“We hold these truths to be self-evident, that all men are created equal, that they are endowed by their Creator with certain unalienable Rights, that among these are Life, Liberty and the pursuit of Happiness.”
There you have it. The United States’ Declaration of Independence clearly encourages the pursuit of happiness. So how do you pursue happiness?
The first week at work at my office job as a new graduate assistant in the U.S., I realized that answering phone calls appropriately required more than English language skills and politeness. After picking up a few calls that I thought went just fine, my office supervisor wasn’t pleased. According to her, my voice was “flat”. To me that made no sense, but once I had practiced the right way of answering the phone I finally got it. Apparently, being excessively excited and sweet on the phone (in my Icelandic opinion) was the way to go. It almost made me cringe. Saying “Have a great day!!” with a big smile on my face felt unnatural and too much somehow.
Now, seven years later, I am used to more than one way of speaking. Peppy small talk and greetings do not feel foreign anymore and I have stopped cringing. However, I am no less curious than before about the fact that what is considered appropriate in one culture may be strange and off-putting in another. In Jonathan Rottenberg’s intriguing book, The Depths, about the evolutionary origins of depression, he talks about the strong emphasis that U.S. mainstream culture places on happiness. He even cites research suggesting that U.S. children are more drawn to pictures of excited smiling facial expressions, while Taiwanese children prefer pictures of calm smiles. These and other research findings indicate that the type of happiness generally encouraged in the U.S. is characterised by excitement and high energy.
Reading this made me think of the numerous times I have been asked by American friends and acquaintances, in a high-pitched voice, “Aren’t you excited?!!” Most often, my honest answer has been “Well, not really, but I am sure [upcoming event] will be interesting/fun/nice and I am feeling good about it”. Not very energetic, really. Simultaneously, the message impinging on U.S. society is that we should all be happy, that we should all try to stay happy, and that not feeling happy is a sign of abnormality.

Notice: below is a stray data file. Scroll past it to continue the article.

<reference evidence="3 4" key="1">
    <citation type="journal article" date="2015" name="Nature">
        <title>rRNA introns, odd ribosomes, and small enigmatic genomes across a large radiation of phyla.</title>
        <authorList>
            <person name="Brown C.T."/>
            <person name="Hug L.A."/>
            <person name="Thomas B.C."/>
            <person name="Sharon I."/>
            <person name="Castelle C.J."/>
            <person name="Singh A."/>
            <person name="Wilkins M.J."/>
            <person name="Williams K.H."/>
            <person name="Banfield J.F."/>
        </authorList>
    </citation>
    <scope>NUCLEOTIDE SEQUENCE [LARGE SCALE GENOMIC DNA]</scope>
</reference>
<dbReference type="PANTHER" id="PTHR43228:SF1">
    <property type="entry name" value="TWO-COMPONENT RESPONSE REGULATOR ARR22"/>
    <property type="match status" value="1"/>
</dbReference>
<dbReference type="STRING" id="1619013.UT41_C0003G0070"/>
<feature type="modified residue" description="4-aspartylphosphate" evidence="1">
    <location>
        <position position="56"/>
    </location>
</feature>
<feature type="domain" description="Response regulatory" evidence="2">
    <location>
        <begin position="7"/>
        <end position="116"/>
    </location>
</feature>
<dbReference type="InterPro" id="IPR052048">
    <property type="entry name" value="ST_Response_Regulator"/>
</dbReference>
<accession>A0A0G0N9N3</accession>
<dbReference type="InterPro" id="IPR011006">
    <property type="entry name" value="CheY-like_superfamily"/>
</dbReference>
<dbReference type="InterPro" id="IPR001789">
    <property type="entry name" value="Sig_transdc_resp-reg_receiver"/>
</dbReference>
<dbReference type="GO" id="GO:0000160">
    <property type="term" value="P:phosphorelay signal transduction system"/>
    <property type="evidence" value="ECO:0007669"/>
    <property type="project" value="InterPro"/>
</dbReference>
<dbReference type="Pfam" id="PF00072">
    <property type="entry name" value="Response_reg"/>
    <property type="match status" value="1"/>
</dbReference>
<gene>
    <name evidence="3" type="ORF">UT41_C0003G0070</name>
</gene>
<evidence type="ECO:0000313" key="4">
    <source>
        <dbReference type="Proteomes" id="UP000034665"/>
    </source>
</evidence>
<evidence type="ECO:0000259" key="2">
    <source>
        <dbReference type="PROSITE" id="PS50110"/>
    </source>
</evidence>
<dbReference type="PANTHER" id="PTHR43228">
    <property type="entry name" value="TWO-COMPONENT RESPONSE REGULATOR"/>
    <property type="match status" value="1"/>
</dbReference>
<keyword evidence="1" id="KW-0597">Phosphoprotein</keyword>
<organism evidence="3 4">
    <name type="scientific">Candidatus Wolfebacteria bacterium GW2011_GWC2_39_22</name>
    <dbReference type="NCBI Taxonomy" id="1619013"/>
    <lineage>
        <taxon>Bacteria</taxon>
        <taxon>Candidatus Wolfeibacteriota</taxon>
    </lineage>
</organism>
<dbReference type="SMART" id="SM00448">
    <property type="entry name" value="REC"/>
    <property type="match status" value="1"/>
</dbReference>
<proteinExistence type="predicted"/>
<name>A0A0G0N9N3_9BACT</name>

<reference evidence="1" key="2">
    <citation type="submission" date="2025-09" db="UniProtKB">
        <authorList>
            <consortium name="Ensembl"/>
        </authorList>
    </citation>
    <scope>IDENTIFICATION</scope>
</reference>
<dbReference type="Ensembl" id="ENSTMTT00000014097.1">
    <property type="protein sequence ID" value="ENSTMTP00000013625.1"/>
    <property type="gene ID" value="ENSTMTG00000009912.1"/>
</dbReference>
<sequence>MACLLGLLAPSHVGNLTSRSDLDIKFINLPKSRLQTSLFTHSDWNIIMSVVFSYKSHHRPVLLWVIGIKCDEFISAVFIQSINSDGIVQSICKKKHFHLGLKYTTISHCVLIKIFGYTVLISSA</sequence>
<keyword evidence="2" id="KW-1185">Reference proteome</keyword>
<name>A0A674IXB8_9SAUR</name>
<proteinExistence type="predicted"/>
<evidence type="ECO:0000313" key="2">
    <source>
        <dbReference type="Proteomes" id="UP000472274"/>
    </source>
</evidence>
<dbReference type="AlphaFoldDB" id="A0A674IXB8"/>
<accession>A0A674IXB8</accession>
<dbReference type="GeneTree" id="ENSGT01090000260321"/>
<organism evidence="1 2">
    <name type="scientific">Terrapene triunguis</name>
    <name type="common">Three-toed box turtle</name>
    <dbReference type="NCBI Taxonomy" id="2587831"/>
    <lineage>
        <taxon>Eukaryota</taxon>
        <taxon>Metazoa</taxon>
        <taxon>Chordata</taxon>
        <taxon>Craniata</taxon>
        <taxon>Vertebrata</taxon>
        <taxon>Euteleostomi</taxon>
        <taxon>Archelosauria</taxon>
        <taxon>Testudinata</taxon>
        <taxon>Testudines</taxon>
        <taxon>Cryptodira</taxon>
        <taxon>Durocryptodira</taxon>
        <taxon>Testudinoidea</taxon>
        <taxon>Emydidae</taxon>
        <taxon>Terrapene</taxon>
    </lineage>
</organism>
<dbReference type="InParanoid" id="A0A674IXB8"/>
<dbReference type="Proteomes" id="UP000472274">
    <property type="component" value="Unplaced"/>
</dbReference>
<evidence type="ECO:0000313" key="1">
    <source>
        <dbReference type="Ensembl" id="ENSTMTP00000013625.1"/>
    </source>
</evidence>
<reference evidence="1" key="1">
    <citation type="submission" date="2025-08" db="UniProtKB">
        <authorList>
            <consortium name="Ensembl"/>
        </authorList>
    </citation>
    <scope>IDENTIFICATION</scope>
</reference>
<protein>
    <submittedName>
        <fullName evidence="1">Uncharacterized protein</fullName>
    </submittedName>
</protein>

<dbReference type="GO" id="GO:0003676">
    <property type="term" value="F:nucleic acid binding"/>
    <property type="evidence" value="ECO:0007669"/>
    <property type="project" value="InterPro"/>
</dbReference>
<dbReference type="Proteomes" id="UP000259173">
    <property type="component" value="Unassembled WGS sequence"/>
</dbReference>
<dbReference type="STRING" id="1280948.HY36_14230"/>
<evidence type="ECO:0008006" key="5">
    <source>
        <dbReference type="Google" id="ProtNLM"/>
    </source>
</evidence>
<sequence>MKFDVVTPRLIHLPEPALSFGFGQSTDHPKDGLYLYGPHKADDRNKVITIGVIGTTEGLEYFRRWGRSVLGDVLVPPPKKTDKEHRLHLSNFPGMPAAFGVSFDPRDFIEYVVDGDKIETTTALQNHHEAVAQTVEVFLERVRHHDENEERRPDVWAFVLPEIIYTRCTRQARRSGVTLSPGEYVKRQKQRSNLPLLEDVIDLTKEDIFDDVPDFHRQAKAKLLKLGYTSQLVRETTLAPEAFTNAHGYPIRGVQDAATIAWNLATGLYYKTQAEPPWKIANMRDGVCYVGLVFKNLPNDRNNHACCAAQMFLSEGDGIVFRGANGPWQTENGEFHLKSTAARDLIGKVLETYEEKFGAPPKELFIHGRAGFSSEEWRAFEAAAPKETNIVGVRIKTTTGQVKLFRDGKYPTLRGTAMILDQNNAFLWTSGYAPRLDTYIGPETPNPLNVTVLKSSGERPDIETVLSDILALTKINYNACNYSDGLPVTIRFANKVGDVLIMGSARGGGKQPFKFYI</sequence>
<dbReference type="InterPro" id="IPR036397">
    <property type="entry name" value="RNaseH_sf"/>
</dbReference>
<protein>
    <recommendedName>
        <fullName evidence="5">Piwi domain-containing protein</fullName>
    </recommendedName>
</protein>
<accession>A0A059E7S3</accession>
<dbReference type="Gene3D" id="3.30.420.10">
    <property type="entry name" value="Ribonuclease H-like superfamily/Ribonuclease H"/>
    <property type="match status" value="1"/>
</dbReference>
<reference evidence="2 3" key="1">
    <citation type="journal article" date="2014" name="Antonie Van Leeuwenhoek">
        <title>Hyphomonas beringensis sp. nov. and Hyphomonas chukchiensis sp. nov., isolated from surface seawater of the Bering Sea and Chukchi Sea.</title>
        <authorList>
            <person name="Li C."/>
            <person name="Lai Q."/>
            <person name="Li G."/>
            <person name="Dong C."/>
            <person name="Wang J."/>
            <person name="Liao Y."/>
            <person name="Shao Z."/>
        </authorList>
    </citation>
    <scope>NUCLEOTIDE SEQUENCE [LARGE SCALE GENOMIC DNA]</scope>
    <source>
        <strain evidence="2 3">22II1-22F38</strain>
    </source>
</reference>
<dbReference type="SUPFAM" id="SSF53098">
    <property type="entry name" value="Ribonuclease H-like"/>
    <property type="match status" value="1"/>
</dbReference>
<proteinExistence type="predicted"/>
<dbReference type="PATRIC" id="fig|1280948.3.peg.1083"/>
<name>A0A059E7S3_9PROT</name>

The downside of this grand pursuit of happiness may be quite serious. As Rottenberg describes in his book, happiness is not a goal we can realistically pursue in the same way we pursue other goals and tasks in life. While we are taught from an early age that goals can be reached by working hard and doing our best, happiness tends to act differently. In fact, humans are not wired to stay happy. On the contrary, feelings of intense happiness are a natural, temporary consequence of reaching important life goals, such as finding a mate, getting a promotion, being acknowledged, witnessing the success of a loved one, and so on, and once we have experienced the bliss of the passing moment, the intensity of our happy-state tends to return back to a neutral level. Evolutionary speaking, this has the adaptive function of keeping us active and motivated to stay on our toes.
So what happens when the expectation of intense, sustained happiness meets the reality of our garden variety moods that include both ups and downs? Unfortunately, the unrealistic, culturally-shaped expectations of how we “should” feel can result in disappointment, to say the least. On top of that, humans have the impressive ability to not only feel bad, but feel bad about feeling bad! This can easily spiral downward and fuel a nagging sense of dissatisfaction with life and prolong low moods that would otherwise have passed by in their own time.
Kind of like a trap, with flashing lights and Pharrell singing in the background.